You wouldn’t think that on the equator one could constantly be cold. This is the rainy season here in the mountains north of Quito, Ecuador. About noon every day the clouds start coming up the valley to cool things down from 60+ degrees to about 50 degrees…and the rain falls. Yesterday I came in the house soaked and cold from working in a Eucalyptus tree. Today I was soaked and cold from hiking with Lewis. I can’t complain though when in Minnesota it has been below zero quite a bit.
The Ecuadorian people we work with have been amazing. Holger (pronounced ‘ol-hair’) is the lead worker who is in charge of the maintenance and construction at El Refugio. Each morning we meet at the shop at 7:30 to talk about how our family can best help. Over the last week plus we have started to figure out how to communicate.
Aurelio is our neighbor and one of the skilled laborers here. His smile each day warms me so much that I cheer his name when I see him. He must think I am crazy. He and I recently moved an armoire up a narrow, outside, stone stair case. We were maxed out and had several near mishaps. The groans and howls through the process were the same in English and Spanish. Just like I would with my own brother we laughed hysterically and high-fived when we finally got it.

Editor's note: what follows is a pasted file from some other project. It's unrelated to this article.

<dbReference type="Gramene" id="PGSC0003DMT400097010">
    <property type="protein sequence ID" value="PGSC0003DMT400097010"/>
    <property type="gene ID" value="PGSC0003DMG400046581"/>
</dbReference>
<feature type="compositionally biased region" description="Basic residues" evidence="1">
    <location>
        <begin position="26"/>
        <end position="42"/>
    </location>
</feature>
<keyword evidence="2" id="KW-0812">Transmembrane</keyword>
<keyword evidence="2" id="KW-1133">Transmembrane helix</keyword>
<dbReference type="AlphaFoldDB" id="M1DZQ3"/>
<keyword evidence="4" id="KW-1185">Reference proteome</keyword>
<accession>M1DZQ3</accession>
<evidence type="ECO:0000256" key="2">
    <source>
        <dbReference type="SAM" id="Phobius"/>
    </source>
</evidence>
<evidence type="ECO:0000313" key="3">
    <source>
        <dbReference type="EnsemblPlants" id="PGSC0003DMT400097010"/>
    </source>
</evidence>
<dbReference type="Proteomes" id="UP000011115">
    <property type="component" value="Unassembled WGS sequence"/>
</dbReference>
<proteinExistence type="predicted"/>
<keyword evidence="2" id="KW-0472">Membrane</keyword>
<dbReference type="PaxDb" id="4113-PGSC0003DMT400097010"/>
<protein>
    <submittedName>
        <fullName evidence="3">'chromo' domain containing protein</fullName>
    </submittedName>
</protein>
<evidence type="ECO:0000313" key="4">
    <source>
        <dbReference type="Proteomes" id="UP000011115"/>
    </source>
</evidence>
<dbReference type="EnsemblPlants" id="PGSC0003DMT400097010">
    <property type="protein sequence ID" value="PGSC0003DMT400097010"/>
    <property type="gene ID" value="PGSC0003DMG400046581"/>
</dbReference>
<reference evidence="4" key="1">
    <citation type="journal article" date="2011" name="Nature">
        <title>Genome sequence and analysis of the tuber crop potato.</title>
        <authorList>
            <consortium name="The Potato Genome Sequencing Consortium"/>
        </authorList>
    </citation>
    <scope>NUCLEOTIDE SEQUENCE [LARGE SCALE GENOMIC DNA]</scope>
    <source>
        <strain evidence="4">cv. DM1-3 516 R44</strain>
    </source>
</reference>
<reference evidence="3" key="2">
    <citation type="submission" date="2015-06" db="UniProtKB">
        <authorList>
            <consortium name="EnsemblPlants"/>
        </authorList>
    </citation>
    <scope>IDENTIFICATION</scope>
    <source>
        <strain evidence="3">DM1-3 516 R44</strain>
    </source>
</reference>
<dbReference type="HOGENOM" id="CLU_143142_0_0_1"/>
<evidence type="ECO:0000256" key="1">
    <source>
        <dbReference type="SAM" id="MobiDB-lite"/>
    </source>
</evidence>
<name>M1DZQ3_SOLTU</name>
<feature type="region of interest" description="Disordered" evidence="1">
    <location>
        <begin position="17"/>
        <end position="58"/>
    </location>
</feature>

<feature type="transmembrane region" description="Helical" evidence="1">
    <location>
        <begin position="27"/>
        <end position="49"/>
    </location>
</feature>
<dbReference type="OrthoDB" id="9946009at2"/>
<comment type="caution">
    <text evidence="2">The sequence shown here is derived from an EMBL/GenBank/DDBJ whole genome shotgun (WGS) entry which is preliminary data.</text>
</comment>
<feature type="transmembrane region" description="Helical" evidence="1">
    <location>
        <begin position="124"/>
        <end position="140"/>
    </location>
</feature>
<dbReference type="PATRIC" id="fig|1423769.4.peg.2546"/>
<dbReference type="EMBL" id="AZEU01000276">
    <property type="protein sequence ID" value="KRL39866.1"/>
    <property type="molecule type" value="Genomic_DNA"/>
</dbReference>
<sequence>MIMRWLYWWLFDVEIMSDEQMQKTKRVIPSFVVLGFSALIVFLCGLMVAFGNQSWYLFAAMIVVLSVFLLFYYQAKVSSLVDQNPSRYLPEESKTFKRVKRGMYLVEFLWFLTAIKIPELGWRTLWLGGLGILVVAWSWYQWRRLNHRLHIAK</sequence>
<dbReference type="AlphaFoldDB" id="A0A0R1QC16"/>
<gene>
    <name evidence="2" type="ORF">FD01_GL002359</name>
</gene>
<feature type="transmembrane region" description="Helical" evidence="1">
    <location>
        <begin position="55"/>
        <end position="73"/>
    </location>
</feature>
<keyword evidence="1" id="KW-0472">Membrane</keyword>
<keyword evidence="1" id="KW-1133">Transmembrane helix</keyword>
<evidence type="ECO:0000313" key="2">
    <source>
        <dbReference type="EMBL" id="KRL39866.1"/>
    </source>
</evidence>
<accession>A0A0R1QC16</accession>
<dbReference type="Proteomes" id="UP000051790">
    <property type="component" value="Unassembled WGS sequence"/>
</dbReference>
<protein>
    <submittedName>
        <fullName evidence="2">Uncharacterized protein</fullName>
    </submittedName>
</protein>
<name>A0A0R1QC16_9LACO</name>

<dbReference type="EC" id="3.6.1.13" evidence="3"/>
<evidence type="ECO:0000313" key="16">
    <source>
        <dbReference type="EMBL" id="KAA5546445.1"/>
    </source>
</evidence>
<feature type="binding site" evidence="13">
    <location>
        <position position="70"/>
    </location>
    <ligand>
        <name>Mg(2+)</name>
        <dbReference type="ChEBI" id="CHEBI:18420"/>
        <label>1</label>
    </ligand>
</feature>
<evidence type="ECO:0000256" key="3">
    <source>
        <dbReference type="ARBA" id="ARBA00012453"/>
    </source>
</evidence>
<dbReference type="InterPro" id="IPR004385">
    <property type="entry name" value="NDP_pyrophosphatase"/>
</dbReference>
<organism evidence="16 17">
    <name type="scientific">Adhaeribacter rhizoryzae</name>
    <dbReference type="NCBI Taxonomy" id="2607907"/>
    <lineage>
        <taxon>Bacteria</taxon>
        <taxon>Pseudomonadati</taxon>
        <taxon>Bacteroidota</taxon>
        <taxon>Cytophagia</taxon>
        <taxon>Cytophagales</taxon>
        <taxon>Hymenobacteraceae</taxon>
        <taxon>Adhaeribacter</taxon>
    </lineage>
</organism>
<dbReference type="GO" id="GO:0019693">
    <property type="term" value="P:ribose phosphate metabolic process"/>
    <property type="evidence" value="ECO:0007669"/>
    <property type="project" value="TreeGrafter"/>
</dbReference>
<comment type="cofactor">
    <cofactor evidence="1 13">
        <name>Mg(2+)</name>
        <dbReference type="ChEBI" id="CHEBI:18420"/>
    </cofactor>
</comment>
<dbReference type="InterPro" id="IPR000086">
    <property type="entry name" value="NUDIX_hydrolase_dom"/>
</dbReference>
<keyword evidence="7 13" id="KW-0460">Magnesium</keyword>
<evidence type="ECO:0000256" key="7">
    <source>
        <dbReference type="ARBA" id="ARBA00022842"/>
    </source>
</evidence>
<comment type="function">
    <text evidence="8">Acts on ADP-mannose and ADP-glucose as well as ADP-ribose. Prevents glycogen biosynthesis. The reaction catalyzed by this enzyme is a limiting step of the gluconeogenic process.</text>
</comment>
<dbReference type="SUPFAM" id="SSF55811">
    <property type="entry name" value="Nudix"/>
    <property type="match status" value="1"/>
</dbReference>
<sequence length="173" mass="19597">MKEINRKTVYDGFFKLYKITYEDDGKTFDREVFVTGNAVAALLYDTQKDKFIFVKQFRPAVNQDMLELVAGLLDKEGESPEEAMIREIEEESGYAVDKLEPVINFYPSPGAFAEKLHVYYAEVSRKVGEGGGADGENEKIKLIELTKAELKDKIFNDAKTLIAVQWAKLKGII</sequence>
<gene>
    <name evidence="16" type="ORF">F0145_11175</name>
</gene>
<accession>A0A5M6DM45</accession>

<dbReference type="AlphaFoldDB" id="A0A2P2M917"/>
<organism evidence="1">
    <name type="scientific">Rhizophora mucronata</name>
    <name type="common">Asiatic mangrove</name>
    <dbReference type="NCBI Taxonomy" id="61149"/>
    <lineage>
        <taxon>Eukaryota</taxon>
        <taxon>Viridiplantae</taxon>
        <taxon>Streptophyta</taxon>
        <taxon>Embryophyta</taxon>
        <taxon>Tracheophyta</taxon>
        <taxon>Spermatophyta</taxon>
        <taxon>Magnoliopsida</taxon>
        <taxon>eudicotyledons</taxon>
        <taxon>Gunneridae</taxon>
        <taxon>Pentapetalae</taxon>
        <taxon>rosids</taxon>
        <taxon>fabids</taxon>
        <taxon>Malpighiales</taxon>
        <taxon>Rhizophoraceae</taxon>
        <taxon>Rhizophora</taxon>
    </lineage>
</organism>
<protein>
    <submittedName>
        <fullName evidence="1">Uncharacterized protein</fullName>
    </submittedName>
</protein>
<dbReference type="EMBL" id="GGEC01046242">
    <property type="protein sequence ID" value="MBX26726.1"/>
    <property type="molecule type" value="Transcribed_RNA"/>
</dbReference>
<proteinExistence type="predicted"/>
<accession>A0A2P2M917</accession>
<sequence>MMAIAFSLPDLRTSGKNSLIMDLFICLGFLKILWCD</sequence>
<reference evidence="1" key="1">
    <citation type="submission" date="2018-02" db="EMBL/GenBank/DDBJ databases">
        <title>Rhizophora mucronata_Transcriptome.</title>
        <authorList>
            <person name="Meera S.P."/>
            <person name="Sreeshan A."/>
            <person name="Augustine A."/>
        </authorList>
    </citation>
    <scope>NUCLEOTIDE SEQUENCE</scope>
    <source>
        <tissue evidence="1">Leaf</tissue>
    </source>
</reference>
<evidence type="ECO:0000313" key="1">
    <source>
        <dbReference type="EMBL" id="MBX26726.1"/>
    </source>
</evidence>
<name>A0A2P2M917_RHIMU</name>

Enrique and Jorge are the other two skilled laborers. They are hard working men who have been putting clay tiles on a roof for nearly the entire time we have been here. Their hand shakes and daily greetings are encouraging to us.
I have learned there are different levels of not knowing English. While Holger doesn’t know English, he can pick up a few things in English, and I can do the same in Spanish. Aurelio, Enrique and Jorge are at another level where they can at least understand my poor Spanish, but none of my English.
Pedro is the final laborer I have not mentioned. He cannot even understand my bad Spanish. We are at a complete stand-still with communication…until we pick up tools. Lewis says he speaks Hoe. He is the hardest working 60+ year old man I know. Tara and the kids have been helping him dig water diversion trenches along a steep road where the water would otherwise go straight down the hill. Pedro is the best machete slasher, pick-axe swinger and shovel digger on the planet as far as I am concerned.
I’d be remiss to not mention the other Ecuadorian staff of Daniel, Israel, Jessica, Wilmar and Pablo, as well as the others, Jim, Garrett, Ryan, Andreas, and Grace. We have been blessed by all of these people. They all challenge us in different ways. I am so thankful for them all.